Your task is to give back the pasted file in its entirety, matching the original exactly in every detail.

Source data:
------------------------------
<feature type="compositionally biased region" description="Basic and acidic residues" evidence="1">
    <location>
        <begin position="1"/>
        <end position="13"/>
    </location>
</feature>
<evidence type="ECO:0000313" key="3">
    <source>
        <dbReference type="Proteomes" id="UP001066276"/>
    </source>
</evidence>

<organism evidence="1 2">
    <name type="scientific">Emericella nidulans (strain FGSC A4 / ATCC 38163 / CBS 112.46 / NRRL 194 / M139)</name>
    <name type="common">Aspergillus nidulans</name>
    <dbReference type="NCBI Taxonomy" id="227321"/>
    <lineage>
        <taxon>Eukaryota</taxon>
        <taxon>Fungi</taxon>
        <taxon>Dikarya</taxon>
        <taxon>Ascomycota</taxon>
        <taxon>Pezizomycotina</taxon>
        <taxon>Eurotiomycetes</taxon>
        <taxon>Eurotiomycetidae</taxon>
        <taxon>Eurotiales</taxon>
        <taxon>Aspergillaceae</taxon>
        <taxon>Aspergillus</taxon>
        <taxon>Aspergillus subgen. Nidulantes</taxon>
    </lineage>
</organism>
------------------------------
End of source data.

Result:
<feature type="compositionally biased region" description="Basic and acidic residues" evidence="1">
    <location>
        <begin position="1"/>
        <end position="13"/>
    </location>
</feature>
<evidence type="ECO:0000313" key="3">
    <source>
        <dbReference type="Proteomes" id="UP001066276"/>
    </source>
</evidence>

<organism evidence="1 2">
    <name type="scientific">Emericella nidulans (strain FGSC A4 / ATCC 38163 / CBS 112.46 / NRRL 194 / M139)</name>
    <name type="common">Aspergillus nidulans</name>
    <dbReference type="NCBI Taxonomy" id="227321"/>
    <lineage>
        <taxon>Eukaryota</taxon>
        <taxon>Fungi</taxon>
        <taxon>Dikarya</taxon>
        <taxon>Ascomycota</taxon>
        <taxon>Pezizomycotina</taxon>
        <taxon>Eurotiomycetes</taxon>
        <taxon>Eurotiomycetidae</taxon>
        <taxon>Eurotiales</taxon>
        <taxon>Aspergillaceae</taxon>
        <taxon>Aspergillus</taxon>
        <taxon>Aspergillus subgen. Nidulantes</taxon>
    </lineage>
</organism>